Photos by Bill Youngblood

by Ann Motrunich

“We would think about our energy problem so differently if we could get this card on the table,” says Nate Lewis (BS ’77), JCAP director and Caltech’s George L. Argyros Professor and professor of chemistry. The Resnick Sustainability Institute, for its part, is set up to foster Caltech-based research collaborations that have the potential to develop renewable-energy technologies that can be scaled up to power the planet. Research supported by the Resnick Institute will yield tangible benefits even faster thanks to the new facilities, says Harry Atwater, the

The recent renovations of the Jorgensen Laboratory included many upgrades that were designed to reflect Caltech's commitment to sustainability. Bottom-Right: Postdoc researcher Slobodan Mitrovic explains his work with nanostructures. institute’s director and Caltech’s Howard Hughes Professor and professor of applied physics and materials science. He predicts, “Caltech will do for energy in the twentyfirst century what it did for physics in the twentieth: reinvent it.”


Top Stories of 2012

Here are some of the most widely read and shared news articles from Caltech in 2012.

Choking when the stakes are high In studying brain activity and behavior, Caltech biologists and social scientists learned that the more loss-averse people are, the more likely it is that their performance will peak at a level far below their actual capacity.

Powering toilets for the developing world Caltech engineers won the Bill and Melinda Gates Foundation’s Reinventing the Toilet Challenge with a solar-powered toilet that can safely dispose of human waste for just five cents per use per day.

Uncovering the Higgs boson The discovery of the long-sought Higgs boson, the fundamental particle that is thought to endow elementary particles with mass, was made possible in part by contributions from a large contingent of Caltech researchers.

Amplifying research

Swims like a jellyfish

Researchers at Caltech and JPL developed a new kind of amplifier that can be used for everything from exploring the cosmos to examining the quantum world.

Caltech bioengineers partnered with researchers at Harvard University to build a freely moving artificial jellyfish from scratch, using silicon and muscle cells.

Eyeing the X-ray universe NASA's NuSTAR telescope was launched on June 13. Its mission, which was Caltech led and designed, is to explore the high-energy X-ray universe and to uncover the secrets of black holes and the remnants of dead stars, as well as the mysteries behind energetic cosmic explosions—and even the sun.

Man in the Moon Research by Caltech planetary scientists indicates that the “man in the moon”— an illusion caused by darkcolored volcanic plains—faces us because of the rate at which the moon’s spinning slowed before becoming locked in its current orientation, even though the odds favored the moon’s other, more mountainous side.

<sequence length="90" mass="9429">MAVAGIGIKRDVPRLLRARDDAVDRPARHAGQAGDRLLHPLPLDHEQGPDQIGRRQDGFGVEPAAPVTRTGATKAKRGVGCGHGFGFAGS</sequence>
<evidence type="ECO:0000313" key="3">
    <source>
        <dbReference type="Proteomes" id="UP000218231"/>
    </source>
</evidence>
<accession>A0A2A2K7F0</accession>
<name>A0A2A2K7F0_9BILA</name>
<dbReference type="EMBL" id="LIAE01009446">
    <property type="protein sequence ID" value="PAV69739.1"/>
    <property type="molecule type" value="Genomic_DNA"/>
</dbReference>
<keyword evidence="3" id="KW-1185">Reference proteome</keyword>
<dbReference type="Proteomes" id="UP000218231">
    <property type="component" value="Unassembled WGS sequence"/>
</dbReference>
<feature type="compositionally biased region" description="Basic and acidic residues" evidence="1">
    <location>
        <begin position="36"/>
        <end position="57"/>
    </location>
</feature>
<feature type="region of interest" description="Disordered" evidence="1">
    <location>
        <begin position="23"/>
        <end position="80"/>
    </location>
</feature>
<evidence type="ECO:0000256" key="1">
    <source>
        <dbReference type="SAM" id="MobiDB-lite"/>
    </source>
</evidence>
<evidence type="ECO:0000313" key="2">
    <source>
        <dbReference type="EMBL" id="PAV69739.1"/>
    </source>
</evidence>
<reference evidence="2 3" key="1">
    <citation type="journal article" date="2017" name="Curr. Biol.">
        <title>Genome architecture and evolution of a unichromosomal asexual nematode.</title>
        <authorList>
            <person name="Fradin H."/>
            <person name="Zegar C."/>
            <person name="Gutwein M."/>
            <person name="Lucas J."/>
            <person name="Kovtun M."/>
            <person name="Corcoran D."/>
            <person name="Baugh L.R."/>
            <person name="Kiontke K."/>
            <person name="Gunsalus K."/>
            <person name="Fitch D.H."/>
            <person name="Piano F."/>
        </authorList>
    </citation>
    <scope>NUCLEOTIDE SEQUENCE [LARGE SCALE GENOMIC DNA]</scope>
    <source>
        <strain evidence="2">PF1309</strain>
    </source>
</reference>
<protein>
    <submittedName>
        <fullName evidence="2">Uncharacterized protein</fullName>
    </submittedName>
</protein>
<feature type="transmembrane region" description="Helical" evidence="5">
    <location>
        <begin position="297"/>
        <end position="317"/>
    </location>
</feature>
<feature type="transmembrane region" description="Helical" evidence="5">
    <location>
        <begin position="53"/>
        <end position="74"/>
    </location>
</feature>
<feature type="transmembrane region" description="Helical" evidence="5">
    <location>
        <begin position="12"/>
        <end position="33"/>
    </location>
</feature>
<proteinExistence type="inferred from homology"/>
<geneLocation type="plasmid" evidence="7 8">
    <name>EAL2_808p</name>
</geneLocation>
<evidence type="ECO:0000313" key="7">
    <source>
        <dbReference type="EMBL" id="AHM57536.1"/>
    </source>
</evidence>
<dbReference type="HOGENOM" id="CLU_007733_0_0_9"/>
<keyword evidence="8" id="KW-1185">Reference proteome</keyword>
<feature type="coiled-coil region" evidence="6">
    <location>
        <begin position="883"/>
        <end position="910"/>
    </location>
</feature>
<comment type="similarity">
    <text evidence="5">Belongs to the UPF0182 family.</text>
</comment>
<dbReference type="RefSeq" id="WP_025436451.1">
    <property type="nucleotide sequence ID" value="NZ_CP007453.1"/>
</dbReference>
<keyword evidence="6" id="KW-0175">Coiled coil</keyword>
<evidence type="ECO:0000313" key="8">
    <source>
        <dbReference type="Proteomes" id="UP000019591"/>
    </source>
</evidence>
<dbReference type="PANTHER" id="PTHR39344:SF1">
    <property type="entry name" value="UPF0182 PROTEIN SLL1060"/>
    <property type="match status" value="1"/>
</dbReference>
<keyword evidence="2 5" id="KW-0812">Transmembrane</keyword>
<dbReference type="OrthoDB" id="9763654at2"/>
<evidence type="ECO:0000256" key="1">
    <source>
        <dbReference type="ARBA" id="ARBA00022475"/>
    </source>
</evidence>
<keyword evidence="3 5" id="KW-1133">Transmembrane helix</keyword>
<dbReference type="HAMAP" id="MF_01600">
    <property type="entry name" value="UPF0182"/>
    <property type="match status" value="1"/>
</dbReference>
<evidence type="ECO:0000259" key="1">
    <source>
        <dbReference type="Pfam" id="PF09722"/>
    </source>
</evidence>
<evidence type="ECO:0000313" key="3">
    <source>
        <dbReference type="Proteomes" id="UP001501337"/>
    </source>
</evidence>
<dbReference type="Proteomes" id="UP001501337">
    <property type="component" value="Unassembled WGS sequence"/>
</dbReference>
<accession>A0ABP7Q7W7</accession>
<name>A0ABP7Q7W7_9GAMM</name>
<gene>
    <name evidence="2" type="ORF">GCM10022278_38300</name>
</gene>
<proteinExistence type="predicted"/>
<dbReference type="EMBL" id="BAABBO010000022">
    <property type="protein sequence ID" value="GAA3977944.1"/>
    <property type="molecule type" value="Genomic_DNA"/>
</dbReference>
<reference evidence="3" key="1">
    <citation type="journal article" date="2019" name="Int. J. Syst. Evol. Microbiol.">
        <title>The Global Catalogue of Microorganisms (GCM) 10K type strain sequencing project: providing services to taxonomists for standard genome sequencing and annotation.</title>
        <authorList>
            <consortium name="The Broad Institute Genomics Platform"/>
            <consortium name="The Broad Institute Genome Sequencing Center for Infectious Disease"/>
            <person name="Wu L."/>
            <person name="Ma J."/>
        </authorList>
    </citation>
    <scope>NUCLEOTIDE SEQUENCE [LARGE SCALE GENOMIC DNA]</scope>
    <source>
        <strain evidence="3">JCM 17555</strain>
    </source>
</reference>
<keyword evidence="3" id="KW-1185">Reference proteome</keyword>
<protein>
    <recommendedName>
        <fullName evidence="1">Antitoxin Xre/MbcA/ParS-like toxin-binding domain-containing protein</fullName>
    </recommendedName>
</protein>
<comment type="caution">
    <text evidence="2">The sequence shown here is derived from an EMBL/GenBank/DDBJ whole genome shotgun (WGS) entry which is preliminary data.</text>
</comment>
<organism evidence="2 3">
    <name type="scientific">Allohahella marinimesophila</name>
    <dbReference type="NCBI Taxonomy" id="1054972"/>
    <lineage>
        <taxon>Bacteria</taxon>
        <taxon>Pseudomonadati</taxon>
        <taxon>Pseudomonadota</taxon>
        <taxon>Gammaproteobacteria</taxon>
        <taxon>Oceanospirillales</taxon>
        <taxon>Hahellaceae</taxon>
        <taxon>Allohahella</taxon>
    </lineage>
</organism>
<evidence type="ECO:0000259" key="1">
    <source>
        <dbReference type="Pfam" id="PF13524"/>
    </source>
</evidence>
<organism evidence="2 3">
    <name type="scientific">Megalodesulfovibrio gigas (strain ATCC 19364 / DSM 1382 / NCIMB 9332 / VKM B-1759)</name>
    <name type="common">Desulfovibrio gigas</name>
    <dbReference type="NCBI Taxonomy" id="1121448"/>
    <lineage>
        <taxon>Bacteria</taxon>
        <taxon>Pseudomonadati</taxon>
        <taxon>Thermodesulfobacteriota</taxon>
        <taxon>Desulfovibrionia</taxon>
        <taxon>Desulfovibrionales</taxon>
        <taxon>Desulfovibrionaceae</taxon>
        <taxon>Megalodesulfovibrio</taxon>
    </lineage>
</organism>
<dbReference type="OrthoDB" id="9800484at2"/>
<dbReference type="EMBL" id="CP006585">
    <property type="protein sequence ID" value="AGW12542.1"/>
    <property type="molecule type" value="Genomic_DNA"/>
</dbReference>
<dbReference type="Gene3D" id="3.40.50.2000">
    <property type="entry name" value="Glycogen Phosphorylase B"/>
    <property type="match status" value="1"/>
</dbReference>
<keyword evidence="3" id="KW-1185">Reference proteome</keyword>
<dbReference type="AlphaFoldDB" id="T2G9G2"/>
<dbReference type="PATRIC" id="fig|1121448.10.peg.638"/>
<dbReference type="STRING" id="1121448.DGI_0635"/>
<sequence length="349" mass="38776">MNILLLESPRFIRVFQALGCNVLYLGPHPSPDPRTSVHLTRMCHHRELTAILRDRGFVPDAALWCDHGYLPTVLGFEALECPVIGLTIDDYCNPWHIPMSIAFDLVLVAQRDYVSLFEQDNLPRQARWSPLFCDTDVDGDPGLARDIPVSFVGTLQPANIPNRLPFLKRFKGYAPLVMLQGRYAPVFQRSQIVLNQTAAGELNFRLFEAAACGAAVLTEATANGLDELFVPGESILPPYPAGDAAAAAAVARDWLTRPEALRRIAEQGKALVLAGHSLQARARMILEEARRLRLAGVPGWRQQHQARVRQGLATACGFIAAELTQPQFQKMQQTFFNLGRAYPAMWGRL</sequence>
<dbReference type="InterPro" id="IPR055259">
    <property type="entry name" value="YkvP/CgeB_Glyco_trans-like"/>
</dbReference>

Boosting nerve-cell repair

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Caltech scientists developed a gene therapy that helps the brain replace nerve-cell-protecting myelin sheaths destroyed by spinal-cord injuries or diseases like multiple sclerosis.

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Understanding solar flares By studying jets of plasma in the lab, Caltech researchers discovered a surprising phenomenon that may be important for understanding how solar flares occur and for developing nuclear fusion as an energy source.

And the #1 Story is...


Curiosity

After more than eight years of planning, 354 million miles of space travel, and seven minutes of terror, NASA’s Mars Science Laboratory successfully landed on the red planet on August 5. The roving analytical laboratory, named Curiosity, is now using its 10 scientific instruments and 17 cameras to search Mars for environments that either were once—or are now—habitable.

There’s a little more of Caltech on Mars than first meets the eye. When JPL landed Curiosity on the red planet last August, a message was hidden within the rover’s calibration target, courtesy of Blacker House.


Alumni News 2012

1930s – 50s

1970s

1980s

1990s

Charles Townes (PhD ’39) received the first “Golden Goose Award”— honoring research resulting in significant human benefit—for his discovery of the Maser and Laser.

Trinh Xuan Thuan (BS ’70) received the Cino Del Duca Prize from the French Institute for his efforts to popularize science worldwide.

Arati Prabhakar (MS ’80, PhD ’85) was named the new director of the Defense Advanced Research Projects Agency (DARPA).

Yu-Hung Kuo (BS ’90) was appointed co-director of the Neuro-Oncology Center at Stony Brook University.

Sarah C. R. Elgin (PhD ’72) was elected to the American Association for the Advancement of Science.

Philip Hanlon (PhD ’81) was selected as the 18th president of Dartmouth College.

Frank Kendall (MS ’72, ENG ’74) was named Defense Under Secretary for Acquisition, Technology and Logistics.

Charles M. Rice (PhD ’81) was honored by the Belgian Royal Academy of Medicine.

Anton Monk (MS ’90) was named to the board of RVU Alliance, a consortium of content-serviceprovider, semiconductor, and consumer-electronics companies.